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#306 David Ogilvy (Confessions of an Advertising Man)
June 5th, 2023 | E306

What I learned from reading Confessions of an Advertising Man by David Ogilvy. 


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(4:15) When Fortune published an article about me and titled it: "Is David Ogilvy a Genius?," I asked my lawyer to sue the editor for the question mark.

(4:45) The people who built the companies for which America is famous, all worked obsessively to create strong cultures within their organizations. Companies that have cultivated their individual identities by shaping values, making heroes, spelling out rites and rituals, and acknowledging the cultural network, have an edge

(5:30) We prefer the discipline of knowledge to the anarchy of ignorance. We pursue knowledge the way a pig pursues truffles. A blind pig can sometimes find truffles, but it helps to know that they grow in oak forests.

(5:48) We hire gentlemen with brains.

(6:16) Only First Class business, and that in a First Class way.

(6:25) Search all the parks in all your cities; you'll find no statues of committees.

(9:45) Buy Ogilvy on Advertising 

(10:45) One decent editorial counts for a thousand advertisements. + You simply cannot mix your messages when selling something new. A consumer can barely handle one great new idea, let alone two, or even several. — Against the Odds: An Autobiography by James Dyson (Founders #300)

(15:22) It was inspiring to work for a supreme master. M. Pitard did not tolerate incompetence. He knew that it is demoralising for professionals to work alongside incompetent amateurs.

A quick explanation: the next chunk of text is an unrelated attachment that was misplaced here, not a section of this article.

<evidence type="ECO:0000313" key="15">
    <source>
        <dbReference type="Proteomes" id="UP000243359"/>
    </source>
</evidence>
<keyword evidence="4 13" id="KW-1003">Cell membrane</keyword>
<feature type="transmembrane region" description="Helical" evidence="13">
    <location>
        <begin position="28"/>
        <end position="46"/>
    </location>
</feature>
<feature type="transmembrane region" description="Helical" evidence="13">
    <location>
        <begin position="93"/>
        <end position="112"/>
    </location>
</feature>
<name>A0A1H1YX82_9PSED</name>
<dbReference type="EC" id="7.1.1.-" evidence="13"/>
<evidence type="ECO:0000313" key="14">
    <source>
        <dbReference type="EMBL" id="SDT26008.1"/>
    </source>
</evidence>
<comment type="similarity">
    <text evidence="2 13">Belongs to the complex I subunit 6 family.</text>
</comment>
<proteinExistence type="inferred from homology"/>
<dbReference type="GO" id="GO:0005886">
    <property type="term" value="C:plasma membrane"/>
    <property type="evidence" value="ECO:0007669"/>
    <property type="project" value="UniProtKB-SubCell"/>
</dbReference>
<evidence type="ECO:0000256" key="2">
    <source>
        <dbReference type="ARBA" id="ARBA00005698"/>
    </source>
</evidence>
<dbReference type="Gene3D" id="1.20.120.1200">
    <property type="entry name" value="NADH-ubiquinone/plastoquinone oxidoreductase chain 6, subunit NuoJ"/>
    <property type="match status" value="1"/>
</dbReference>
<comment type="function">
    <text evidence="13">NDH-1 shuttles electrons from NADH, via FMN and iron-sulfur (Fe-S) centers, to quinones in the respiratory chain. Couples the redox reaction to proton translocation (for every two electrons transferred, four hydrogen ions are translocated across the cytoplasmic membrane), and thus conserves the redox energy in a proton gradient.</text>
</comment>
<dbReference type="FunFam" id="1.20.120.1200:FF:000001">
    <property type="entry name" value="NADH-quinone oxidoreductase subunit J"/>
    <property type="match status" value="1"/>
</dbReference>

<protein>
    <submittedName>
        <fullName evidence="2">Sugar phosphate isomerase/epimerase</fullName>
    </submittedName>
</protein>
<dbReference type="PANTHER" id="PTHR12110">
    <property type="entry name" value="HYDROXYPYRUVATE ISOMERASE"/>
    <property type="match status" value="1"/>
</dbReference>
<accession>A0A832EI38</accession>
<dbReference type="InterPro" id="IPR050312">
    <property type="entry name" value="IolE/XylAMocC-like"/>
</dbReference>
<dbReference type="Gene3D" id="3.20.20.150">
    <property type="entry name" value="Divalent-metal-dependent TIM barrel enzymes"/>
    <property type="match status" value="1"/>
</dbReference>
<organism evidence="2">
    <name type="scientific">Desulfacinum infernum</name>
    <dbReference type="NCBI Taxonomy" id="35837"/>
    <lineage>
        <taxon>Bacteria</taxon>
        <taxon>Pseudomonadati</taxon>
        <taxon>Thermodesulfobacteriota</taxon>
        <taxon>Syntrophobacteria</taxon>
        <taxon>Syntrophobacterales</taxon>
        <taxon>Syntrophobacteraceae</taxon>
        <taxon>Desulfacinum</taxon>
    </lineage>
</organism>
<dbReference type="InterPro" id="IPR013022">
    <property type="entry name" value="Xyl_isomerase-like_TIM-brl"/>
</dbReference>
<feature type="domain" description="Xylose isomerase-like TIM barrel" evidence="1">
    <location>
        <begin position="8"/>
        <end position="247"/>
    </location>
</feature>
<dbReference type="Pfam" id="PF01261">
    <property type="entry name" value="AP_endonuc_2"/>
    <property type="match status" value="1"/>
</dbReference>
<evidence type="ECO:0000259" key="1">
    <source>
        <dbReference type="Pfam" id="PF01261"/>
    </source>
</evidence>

(16:66) You have to be ruthless if you want to build a team of A players. It's too easy, as a team grows, to put up with a few B players, and they then attract a few more B players, and soon you will even have some C players. The Macintosh experience taught me that A players like to work only with other A players, which means you can't indulge B players.

(18:12) In the best companies, promises are always kept, whatever it may cost in agony and overtime.

(18:33) I have come to the conclusion that the top man has one principal responsibility: to provide an atmosphere in which creative mavericks can do useful work.

(19:38) I admire people who work hard, who bite the bullet.

(19:58) I admire people with first class brains.

(20:23) I admire people who work with gusto. If you don't enjoy what you are doing, I beg you to find another job. Remember the Scottish proverb, "Be happy while you're living, for you're a long time dead."

(20:50) I admire self-confident professionals, the craftsmen  who do their jobs with superlative excellence.

(21:40) The best way to keep the peace is to be candid.

(23:18) That’s been the most important lesson I’ve learned in business: that the dynamic range of people dramatically exceeds things you encounter in the rest of our normal lives—and to try to find those really great people who really love what they do.  —  Make Something Wonderful: Steve Jobs in his own words. (Founders #299)